WASHINGTON — The Supreme Court of the United States heard arguments in a set of cases about firing employees based on sexual orientation or gender identity Tuesday.
It is the court's first LGBTQ rights case since Justice Kennedy's retirement.
Two cases are about discrimination based on sexual orientation. The plaintiffs are Don Zarda, a fired skydiver in New York, who has since died, and Gerald Bostock, a fired county government worker in Georgia.
The second case's plaintiff is Aimee Stephens, a transgender woman who was fired from her job as a funeral home director in suburban Detroit.
Chief Justice John Roberts questioned how the outcome of the cases could impact employers with religious objections.
While Justice Elena Kagan argued sexual orientation is a part of sex discrimination.
The ACLU, which is representing Stephens and Zarda, is arguing that LGBTQ people are protected by Title VII.
Title VII of the 1964 Civil Rights Act protects workers from discrimination based on sex.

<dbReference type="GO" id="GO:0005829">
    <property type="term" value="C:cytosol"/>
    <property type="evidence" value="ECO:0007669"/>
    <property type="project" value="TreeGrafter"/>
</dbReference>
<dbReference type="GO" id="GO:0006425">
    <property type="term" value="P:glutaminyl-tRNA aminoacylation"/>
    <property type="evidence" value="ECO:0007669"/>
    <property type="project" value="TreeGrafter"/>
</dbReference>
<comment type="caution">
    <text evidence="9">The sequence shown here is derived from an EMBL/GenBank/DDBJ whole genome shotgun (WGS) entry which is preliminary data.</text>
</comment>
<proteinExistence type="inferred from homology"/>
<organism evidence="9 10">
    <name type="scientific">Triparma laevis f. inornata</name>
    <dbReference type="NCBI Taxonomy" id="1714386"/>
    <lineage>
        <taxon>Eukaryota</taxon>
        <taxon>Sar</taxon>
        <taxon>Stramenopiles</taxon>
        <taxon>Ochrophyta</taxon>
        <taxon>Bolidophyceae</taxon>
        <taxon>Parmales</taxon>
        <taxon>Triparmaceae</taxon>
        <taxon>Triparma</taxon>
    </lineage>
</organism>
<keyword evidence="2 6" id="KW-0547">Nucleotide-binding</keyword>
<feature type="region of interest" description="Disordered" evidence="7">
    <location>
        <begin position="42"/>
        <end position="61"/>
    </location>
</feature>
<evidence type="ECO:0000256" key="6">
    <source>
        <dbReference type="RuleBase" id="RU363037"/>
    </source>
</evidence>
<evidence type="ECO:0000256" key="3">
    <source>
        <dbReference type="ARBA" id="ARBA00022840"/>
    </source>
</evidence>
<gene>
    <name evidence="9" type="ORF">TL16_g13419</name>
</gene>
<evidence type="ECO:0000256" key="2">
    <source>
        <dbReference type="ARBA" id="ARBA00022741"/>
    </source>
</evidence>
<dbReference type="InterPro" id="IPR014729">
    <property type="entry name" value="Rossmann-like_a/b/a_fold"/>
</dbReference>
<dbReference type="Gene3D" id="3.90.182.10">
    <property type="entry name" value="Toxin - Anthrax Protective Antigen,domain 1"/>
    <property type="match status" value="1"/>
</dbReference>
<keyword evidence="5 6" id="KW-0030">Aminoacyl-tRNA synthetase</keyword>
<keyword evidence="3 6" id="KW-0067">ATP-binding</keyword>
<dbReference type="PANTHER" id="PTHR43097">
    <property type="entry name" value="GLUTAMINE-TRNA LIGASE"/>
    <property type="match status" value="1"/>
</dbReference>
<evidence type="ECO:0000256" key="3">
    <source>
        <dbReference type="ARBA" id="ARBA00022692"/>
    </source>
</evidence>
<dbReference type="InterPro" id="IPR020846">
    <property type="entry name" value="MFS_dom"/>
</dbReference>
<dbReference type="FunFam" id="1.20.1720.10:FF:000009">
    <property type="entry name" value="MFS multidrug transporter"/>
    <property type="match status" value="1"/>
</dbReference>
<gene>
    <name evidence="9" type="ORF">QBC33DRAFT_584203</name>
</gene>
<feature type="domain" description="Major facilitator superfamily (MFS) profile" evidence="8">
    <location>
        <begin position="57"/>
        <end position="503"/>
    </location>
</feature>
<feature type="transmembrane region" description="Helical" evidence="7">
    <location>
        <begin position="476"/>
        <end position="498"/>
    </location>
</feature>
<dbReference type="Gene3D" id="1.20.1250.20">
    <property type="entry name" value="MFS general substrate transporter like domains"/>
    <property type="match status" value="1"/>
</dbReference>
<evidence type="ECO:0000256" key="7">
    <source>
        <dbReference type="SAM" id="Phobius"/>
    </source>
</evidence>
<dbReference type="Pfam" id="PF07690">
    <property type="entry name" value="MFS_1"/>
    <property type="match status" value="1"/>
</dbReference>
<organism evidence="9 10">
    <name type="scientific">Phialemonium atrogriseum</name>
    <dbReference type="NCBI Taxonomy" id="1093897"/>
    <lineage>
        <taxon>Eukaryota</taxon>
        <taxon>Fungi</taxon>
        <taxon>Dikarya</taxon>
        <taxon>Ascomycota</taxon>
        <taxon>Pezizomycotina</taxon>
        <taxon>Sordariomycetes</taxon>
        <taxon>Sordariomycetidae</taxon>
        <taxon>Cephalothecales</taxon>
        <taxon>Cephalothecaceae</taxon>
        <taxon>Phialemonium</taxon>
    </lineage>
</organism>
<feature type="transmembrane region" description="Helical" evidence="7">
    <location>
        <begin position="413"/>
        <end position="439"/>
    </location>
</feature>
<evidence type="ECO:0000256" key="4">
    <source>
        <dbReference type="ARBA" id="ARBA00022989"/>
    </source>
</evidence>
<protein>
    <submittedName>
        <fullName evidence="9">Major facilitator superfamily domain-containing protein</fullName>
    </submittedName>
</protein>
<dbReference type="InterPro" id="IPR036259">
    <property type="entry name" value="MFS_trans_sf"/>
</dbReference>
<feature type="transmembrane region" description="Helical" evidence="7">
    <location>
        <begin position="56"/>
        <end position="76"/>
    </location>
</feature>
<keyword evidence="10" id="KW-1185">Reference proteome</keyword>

Here’s exactly what’s happening today:— ACLU (@ACLU) October 8, 2019
The Supreme Court is being asked to make it legal to fire someone because we’re LGBTQ.
We're representing Aimee Stephens, Don Zarda — and anyone who's ever been told you're not the right "kind" of man or woman.
Lawyers for the employers argued that lawmakers, not judges, should change the law.
They focused on changes that would need to be required if LGBTQ pople were included in the Civil Rights Act of 1964.
Rost said his family’s livelihood "hangs in the balance" as the court weighs the case.— Melissa Nann Burke (@nannburke) October 8, 2019
He blasted the ACLU for trying to “punish” his business, using it “as a pawn to achieve a larger political goal that it has been unable to achieve in Congress, where this issue belongs.”
Meanwhile, demonstrators gathered outside of The Supreme Court earlier in the morning for a rally in support of LGBTQ workers.
SCOTUS' decision would impact an estimated 8.1 million LGBTQ workers in the U.S.
Whole some states have laws protecting workers from discrimination based on sexual orientation and identity, more than half of the states in the U.S. allow employers to fire an someone for being gay.
A ruling on these cases isn't expected until June 2020.